Immediately after graduating, I jumped right into the slave-like life we young(ish) ‘uns like to refer to as the “corporate world.” 8-to-5 jobs are not very friendly to traveling plans, and I guess I just kind of let that excuse get in the way of my desire to get out and see more of the world–something I suspect I’ll regret till I’m wrinkled and gray.
Lately, I’ve been trying to cram as much traveling as I can get in to my very limited free time. No matter how tight the budget is or how much time constraints there are, I’ve been doing my best to grab every opportunity to go on outings and out-of-town trips. I make time. I scrimp on stuff to save money. Anything I have to do to make sure I get someplace new, I do it. I’ve been pretty lucky this year in this regard: friends and family make plan after plan to go here and go there and climb this and swim that. It’s been a busy year so far, and one of the best trips we’ve done so far is touring Ilocos.
It’s such a beautiful place with so many beautiful things to see that we almost didn’t mind the 12-hour travel time. After a grueling ride at the back of the van, our butts hurting and our limbs stiff from the long drive, we finally reached our first stop: Cape Bojeador Lighthouse.
It’s a sweet, nostalgic place that made me think of clandestine meet-ups of star-crossed lovers from warring families, the kind that local soap operas never seem to grow out of. I can just hear the cheesy lines in my head: Magkita tayo sa taas ng Bojeador, ang mga tala ang magiging saksi ating pagmamahalan (Meet me on top of Bojeador. Stars will be witnesses to our love.)
It’s too bad that we couldn’t climb all the way to the top, though. The doorway leading there was closed that day (or visitors are no longer allowed to go there, I’ve read somewhere that the structure is quite aged and fragile).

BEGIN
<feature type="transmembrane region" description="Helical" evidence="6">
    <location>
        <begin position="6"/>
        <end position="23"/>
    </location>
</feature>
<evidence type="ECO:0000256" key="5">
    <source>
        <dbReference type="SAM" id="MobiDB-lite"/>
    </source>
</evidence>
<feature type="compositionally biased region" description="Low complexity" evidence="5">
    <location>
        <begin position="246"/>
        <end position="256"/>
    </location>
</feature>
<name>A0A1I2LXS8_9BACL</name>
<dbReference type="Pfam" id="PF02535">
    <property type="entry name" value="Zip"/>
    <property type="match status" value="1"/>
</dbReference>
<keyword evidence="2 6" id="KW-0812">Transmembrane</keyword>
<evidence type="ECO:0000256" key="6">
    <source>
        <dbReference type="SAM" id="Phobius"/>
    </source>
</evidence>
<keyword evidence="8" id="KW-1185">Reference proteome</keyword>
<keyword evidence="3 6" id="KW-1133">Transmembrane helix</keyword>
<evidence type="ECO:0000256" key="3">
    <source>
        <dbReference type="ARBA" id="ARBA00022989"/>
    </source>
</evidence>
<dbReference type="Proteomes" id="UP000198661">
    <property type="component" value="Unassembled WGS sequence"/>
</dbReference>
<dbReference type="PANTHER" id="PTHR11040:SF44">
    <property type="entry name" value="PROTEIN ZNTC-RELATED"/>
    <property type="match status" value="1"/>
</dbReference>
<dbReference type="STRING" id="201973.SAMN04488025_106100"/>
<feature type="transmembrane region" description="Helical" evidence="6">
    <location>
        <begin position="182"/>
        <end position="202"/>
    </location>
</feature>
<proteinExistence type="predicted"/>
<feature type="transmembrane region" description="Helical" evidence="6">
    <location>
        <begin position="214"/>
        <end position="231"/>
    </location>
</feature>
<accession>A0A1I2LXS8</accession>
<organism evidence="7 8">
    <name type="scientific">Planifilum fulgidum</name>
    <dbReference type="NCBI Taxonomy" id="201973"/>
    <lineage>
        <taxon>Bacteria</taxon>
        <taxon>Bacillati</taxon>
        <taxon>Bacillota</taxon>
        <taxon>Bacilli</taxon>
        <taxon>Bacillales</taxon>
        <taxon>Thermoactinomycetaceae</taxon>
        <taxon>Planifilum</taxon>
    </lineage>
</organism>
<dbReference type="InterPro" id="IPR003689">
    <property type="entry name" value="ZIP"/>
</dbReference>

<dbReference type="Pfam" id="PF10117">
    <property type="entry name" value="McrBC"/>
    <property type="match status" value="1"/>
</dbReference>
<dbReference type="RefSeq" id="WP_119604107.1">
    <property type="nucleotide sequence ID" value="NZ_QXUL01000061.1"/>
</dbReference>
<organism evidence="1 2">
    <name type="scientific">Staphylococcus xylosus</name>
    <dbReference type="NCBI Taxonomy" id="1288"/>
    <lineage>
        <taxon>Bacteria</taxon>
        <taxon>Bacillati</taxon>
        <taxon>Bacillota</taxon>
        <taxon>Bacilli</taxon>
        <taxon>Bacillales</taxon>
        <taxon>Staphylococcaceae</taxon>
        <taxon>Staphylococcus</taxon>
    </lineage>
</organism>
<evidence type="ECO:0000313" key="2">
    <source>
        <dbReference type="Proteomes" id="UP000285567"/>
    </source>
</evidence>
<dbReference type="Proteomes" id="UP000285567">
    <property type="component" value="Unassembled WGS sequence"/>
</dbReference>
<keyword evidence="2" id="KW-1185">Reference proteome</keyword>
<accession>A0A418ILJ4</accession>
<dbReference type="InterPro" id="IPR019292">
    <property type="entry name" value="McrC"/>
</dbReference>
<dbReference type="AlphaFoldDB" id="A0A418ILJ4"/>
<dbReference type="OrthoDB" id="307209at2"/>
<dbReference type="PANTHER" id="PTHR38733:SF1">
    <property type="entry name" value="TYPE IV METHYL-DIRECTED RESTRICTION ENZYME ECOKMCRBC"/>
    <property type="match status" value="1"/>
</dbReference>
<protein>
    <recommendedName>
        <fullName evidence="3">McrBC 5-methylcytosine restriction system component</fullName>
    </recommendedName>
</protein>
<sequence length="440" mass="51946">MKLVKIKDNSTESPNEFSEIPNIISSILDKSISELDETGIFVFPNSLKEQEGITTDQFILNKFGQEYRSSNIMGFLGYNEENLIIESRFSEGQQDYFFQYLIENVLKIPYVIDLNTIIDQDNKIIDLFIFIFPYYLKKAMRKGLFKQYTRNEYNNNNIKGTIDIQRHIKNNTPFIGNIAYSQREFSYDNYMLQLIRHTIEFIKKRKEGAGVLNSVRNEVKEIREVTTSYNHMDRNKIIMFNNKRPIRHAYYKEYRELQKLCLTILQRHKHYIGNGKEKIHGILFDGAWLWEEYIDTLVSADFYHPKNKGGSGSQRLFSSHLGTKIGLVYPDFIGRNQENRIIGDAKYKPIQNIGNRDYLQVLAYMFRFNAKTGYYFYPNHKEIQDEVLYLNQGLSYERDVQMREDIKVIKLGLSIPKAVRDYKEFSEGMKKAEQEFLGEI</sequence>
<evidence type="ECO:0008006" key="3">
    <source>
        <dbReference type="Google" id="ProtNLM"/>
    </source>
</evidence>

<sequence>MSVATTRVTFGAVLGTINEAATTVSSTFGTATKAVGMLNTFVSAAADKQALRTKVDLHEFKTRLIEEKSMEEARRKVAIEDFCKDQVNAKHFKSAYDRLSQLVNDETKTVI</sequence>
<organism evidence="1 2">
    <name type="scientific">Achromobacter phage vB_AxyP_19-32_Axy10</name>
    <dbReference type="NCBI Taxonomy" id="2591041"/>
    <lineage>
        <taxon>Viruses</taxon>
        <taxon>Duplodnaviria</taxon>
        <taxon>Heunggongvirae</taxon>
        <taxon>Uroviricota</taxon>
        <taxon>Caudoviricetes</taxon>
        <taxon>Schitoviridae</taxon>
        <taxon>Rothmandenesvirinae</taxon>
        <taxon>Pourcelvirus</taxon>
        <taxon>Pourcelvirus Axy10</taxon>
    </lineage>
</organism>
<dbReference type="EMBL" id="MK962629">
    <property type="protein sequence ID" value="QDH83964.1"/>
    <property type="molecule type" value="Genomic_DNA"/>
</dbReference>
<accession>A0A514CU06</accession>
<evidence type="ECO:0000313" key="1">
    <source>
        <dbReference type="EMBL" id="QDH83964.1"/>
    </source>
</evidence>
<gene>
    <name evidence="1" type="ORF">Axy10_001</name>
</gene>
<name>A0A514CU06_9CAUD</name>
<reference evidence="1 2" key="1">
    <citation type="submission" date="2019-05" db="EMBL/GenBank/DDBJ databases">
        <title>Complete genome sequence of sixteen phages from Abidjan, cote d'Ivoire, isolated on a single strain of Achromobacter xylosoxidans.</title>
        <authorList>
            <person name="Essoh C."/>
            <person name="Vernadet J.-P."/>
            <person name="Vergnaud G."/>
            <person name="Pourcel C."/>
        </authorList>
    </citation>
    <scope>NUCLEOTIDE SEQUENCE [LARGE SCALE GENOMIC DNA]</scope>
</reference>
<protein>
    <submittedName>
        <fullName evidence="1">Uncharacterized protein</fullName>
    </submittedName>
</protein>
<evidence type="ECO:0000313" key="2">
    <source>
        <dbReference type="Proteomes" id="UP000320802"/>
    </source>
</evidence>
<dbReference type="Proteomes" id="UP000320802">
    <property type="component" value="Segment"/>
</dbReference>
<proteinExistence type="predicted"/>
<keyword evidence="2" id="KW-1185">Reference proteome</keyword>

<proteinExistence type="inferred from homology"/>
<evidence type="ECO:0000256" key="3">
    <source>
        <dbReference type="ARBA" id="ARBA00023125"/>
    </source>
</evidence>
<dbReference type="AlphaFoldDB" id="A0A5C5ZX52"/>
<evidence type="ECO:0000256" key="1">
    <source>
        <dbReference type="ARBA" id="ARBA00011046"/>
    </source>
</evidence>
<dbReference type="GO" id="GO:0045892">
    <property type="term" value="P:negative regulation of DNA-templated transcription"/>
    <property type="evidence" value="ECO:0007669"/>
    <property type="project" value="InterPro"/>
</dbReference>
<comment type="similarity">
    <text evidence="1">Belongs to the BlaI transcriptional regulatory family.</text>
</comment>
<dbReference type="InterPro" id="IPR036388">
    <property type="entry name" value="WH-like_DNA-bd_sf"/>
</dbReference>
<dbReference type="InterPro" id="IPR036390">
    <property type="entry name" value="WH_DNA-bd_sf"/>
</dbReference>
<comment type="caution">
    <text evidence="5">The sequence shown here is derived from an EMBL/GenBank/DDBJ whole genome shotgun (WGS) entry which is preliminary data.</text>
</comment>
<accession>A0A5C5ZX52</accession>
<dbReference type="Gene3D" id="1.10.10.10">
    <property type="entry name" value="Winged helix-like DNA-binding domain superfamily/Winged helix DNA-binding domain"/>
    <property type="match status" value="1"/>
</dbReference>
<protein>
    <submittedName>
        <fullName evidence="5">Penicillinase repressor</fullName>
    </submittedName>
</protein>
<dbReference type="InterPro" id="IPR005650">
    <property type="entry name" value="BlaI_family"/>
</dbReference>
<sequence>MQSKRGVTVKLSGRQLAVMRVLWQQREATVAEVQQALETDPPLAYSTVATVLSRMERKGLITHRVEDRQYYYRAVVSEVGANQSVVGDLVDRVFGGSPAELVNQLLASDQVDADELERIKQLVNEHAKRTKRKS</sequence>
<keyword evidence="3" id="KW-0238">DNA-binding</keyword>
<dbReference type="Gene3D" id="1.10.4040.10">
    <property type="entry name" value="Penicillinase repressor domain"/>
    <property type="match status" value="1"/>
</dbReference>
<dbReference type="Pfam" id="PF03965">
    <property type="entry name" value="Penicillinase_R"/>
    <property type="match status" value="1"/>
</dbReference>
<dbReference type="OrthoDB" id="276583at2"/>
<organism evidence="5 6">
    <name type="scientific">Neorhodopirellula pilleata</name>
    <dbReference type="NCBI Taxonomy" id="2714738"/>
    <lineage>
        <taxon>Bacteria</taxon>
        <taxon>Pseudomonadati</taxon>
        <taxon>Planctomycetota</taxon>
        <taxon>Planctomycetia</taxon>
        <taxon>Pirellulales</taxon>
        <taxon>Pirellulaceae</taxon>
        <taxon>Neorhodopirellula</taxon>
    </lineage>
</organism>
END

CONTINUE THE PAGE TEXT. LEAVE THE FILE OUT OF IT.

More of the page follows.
Nevertheless, the view was still spectacular. The sea was especially blue that day and looked so cool and refreshing–it was all I can do not go running towards it screaming and start splashing around. The bricks were rough and weathered, and quite a number of people have left their marks on the walls. I usually frown on graffiti, but in this case I actually found it quite charming–like the scribbled messages of your classmates in your yearbook. I wonder if these were left here a long time ago, and do these people lead different lives then than they do now, who left the first mark.
The building was beautiful in an old Spanish-time kind of way (it in fact kind of resembles the oldest building from my school in UST), but there wasn’t a lot of things to do. It’s mainly just a sight-seeing kind of spot. The perfect first stop where everyone can just stretch their legs and take a breath of fresh, salty air after being stuck in the stuffy interiors of the vehicle for more than 12 hours. It’s a short climb from the bottom of the stairs, but it could be quite irritating if you went to visit on a day as hot as the day we went. That’s one more thing to remember, especially if you’re going during the summertime: bring sunblocks, hats, and wear sturdy shoes.
TRAVELER’S TIP: Parking is free but limited, and could be an issue during peak season. There were a few vendors selling some souvenirs at the bottom of the lighthouse. Our group bought a few after climbing down from the lighthouse, not knowing that there will be more of these at the Bangui Windmills, where the same souvenirs are cheaper by 10-50 PHP.
Other posts in this series: